Coalition talks: Lowering alcohol excise duty supported, lowering VAT not ({{contentCtrl.commentsTotal}})

EKRE, Centre and Isamaa chairmen Mart Helme, Jüri Ratas and Helir-Valdor Seeder addressing the press on Tuesday. 19 March 2019.
EKRE, Centre and Isamaa chairmen Mart Helme, Jüri Ratas and Helir-Valdor Seeder addressing the press on Tuesday. 19 March 2019. Source: ERR

At Tuesday's coalition negotiations, the Centre Party and Isamaa did not support the Conservative People's Party of Estonia's (EKRE) proposal to lower the VAT in Estonia to 15%. The three parties have, however, agreed to lower the excise duty on alcohol in order to curb cross-border trade.

EKRE deputy chairman Martin Helme told Raadio Kuku that his party was clearly alone in its VAT proposal, and that even its suggestion to lower the VAT to 18% was not met with any enthusiasm.

"Final decisions will be made when we have included our calculations," he added.

EKRE's election promise to lower the VAT to 15% would curb inflation, according to a Ministry of Finance analysis, but its negative impact on the budgetary position would total €570 million.

The party had also promised to cut the VAT for the accommodation and catering sectors to 9% and exempt medicine and technical aids for those with disabilities from VAT.

VAT cuts would increase consumption and result in a positive impact on the budget, the ministry said.

Mr Helme added that Isamaa's proposal to make the currently mandatory second pension pillar voluntary would also be discussed on Tuesday, and that a work group had been formed to examine the details and aassess the risks of the proposal.

"If we make such a significant change, it will certainly have a lot of side effects on Estonia's economy and social policy," he said. "These risks need to be ascertained and then managed."

No dispute over lowering alcohol duty

All three parties have, however, agreed to lower the excise duty on alcohol in order to curb cross-border trade.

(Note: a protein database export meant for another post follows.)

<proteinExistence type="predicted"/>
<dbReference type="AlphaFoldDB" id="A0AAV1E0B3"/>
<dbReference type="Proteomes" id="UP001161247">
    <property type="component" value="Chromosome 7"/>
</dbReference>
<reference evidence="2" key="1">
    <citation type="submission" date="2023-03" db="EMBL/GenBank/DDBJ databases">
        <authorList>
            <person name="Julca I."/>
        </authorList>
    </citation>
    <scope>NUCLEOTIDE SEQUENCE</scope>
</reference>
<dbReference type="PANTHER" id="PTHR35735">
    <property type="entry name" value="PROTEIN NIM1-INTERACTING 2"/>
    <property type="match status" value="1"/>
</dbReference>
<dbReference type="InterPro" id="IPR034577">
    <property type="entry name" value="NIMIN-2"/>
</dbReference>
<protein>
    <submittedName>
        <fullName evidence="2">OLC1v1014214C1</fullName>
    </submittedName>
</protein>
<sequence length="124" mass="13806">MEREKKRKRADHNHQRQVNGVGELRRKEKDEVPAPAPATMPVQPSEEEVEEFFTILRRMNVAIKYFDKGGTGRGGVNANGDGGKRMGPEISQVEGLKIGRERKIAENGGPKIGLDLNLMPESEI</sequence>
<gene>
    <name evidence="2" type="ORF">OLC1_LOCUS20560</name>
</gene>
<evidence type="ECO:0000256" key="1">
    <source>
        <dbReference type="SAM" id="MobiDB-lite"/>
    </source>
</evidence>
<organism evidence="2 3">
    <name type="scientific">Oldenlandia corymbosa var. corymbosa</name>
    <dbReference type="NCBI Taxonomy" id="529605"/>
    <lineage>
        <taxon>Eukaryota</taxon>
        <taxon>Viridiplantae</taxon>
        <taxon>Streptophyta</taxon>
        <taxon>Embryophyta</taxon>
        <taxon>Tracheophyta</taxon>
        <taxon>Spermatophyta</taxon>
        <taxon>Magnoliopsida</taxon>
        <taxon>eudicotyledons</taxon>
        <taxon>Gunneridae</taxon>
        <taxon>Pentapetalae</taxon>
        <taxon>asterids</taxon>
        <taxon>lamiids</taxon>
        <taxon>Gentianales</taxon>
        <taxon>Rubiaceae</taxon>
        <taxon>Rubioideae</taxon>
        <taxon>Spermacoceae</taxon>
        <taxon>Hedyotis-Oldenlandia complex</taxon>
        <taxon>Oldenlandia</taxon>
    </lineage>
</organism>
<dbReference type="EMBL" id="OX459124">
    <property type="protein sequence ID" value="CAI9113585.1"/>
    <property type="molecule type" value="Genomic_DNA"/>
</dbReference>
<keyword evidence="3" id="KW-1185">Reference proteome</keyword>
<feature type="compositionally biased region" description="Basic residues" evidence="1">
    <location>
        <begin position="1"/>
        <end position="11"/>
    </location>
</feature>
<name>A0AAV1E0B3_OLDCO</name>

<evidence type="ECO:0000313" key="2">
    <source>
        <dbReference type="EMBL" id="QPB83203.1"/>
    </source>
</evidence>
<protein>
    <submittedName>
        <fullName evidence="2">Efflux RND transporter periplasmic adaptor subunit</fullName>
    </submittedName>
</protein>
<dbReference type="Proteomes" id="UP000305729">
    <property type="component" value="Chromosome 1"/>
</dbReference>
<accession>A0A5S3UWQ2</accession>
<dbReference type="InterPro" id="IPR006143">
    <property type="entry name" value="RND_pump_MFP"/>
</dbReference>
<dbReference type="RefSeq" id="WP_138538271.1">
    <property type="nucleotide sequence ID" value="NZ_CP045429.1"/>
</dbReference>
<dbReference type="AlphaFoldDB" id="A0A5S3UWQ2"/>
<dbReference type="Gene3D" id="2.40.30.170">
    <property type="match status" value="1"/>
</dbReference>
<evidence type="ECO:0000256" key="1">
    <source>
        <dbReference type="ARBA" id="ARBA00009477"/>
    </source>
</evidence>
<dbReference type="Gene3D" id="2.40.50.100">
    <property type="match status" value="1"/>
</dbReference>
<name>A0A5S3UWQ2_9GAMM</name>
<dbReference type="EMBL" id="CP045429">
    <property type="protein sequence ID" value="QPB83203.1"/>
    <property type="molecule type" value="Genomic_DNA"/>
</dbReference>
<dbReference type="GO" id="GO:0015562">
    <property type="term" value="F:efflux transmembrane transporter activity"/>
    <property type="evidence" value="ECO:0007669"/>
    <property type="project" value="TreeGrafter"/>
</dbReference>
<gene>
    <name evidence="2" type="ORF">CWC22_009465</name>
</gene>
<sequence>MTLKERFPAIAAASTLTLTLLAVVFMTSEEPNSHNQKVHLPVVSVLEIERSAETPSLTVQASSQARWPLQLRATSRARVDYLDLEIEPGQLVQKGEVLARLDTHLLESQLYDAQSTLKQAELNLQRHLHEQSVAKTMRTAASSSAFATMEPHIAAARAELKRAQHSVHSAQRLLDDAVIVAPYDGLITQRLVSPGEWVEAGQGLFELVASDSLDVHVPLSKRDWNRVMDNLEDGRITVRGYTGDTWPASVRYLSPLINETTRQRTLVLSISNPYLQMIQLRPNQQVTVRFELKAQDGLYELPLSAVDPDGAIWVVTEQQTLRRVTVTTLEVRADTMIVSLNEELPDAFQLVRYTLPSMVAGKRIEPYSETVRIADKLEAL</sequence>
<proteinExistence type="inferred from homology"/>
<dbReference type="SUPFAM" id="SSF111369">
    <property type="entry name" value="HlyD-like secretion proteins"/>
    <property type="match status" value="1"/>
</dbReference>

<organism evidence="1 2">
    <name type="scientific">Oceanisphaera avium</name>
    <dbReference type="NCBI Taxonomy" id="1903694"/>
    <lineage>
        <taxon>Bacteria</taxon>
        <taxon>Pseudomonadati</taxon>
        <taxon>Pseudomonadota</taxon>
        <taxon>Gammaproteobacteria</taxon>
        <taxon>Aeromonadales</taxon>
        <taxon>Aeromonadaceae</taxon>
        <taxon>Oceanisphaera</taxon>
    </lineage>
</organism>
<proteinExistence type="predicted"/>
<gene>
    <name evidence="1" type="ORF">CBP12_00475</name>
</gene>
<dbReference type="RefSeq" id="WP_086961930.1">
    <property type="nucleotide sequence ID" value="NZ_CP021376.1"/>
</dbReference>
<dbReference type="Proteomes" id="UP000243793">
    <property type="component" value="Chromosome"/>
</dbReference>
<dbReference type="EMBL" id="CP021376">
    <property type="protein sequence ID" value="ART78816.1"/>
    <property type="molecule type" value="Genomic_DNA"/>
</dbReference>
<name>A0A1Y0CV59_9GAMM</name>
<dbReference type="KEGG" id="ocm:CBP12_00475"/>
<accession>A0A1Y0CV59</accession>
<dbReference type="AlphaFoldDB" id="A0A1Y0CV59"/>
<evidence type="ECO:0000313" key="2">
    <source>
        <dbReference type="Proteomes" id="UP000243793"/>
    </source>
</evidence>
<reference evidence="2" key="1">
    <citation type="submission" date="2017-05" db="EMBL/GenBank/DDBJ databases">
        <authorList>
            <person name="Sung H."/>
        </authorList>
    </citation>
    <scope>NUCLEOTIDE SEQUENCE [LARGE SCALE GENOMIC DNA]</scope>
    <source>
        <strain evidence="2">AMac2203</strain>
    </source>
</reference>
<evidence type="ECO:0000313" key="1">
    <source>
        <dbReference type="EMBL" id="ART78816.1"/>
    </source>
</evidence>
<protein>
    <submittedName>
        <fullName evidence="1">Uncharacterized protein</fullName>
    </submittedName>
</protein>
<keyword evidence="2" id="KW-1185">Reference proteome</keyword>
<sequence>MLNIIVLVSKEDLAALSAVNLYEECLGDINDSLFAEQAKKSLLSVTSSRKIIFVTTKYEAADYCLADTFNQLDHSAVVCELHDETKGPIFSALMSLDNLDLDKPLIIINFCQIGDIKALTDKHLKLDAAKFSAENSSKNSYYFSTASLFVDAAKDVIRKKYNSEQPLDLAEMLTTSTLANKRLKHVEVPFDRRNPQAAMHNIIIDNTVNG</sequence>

"All parties engaged in the current coalition talks have promised to change the excise duty policy," Mr Helme said. "Thus, there is no substantive dispute [with Isamaa and Centre] regarding the intention to lower the excise duty in order to curb or eliminate cross-border trade."

He added that the three parties are also seeking to lower excise duties on electricity and natural gas, while EKRE also wants to go a step further and cut the duty on fuel as well.

According to Mr Helme, all major changes involving budgetary impacts have been listed in a comprehensive table that will later be supplemented with figures before being reviewed again.

Parties agree on listing state companies

"The listing of the minority shares of Tallinna Sadam (Port of Tallinn) gave the people and pension funds of Estonia the opportunity to invest in a state company," Centre Party chairman and Prime Minister Jüri Ratas said in a press release. "We want to continue on this path."

Specific state companies whose minority shares it would be wise to list are to be determined later.

The potential coalition at its Monday talks discussed Estonia's business and tax environent, an inclusive economy and the labour market. The parties' goal is not to increase the tax burden, however tax issues are to be determined in greater detail at further talks.

According to the Centre chairman, the three parties are working in the name of increasing the potential of Estonia's economic growth and the efficiency of its public sector.

"We stand for an internationally recognised good and competitive business environment," Mr Ratas said.

Isamaa chairman Helir-Valdor Seeder said that the potential coalition would work toward decreasing entrepreneurs' administrative burden and cutting red tape. "For this, we will implement the principle of one-time information requests of entrepreneurs when collecting data," he explained. "The establishment of high value-added jobs across Estonia is also important for all of us."

Conservative immigration policy

Mr Seeder also added that an agreement was reached on Monday regarding immigration policy, according to which it was decided that Estonia would remain conservative but stand strong for entrepreneurship, including the development of startups.

EKRE chairman Mart Helme said that immigration policy that is strict and beneficial to Estonia's economy and society will be followed, while control over illegal immigration will be intensified and immigration quota exceptions that are being abused will be reviewed.

"The potential coalition considers necessary the more exact regulation and control of the use of rental workforce and prefers the return of Estonians over a foreign workforce, and supports the involvement of passive people in employment with national measures," Mr Helme said.

Editor: Aili Vahtla

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